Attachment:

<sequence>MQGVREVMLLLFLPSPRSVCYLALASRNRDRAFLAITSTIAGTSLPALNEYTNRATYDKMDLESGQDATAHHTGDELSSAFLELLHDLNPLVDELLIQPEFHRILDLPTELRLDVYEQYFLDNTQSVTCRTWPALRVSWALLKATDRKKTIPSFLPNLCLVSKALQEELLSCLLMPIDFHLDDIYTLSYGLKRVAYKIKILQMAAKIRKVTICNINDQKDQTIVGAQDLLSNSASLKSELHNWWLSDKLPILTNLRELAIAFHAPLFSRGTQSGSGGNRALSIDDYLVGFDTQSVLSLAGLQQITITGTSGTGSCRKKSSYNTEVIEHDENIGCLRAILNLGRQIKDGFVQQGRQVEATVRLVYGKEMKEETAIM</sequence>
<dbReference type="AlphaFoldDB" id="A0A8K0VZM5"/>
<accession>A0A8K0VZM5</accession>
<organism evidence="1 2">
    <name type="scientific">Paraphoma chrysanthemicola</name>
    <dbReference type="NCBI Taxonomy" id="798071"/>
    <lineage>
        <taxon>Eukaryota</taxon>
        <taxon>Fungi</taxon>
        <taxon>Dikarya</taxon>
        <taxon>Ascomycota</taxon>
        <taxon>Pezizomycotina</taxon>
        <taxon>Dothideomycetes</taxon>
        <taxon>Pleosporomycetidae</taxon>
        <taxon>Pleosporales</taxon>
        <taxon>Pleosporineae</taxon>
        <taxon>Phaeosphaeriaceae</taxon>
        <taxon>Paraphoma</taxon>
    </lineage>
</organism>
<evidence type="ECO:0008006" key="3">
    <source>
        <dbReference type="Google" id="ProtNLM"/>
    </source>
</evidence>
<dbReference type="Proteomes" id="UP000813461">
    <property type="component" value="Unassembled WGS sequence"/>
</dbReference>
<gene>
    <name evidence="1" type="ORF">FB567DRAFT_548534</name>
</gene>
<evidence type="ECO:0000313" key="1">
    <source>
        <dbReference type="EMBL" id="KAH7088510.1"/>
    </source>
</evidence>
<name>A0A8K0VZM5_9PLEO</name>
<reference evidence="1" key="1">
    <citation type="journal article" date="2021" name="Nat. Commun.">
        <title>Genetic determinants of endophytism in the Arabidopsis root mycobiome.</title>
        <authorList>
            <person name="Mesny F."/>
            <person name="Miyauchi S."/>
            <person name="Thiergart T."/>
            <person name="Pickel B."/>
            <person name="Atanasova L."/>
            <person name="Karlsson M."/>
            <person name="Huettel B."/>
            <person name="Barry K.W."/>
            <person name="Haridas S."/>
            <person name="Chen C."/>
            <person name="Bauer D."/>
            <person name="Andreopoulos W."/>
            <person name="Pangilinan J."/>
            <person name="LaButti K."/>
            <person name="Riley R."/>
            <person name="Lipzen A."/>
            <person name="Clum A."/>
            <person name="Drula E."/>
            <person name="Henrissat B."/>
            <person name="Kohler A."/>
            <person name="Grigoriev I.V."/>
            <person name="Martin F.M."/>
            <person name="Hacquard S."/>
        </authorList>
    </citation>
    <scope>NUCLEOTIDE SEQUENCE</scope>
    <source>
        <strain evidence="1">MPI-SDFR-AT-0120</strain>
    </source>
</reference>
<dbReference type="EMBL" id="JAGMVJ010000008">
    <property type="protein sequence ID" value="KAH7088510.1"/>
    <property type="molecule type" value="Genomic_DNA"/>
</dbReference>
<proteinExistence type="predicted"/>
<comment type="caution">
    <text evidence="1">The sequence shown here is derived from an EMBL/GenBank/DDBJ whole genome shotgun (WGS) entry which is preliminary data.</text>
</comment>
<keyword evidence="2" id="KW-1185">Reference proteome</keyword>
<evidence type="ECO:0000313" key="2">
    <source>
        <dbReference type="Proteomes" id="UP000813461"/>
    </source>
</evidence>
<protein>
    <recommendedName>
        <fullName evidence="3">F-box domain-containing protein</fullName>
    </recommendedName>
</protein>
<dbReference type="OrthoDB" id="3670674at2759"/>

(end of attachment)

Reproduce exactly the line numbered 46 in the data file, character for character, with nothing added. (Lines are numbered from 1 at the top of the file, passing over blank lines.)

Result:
            <person name="Atanasova L."/>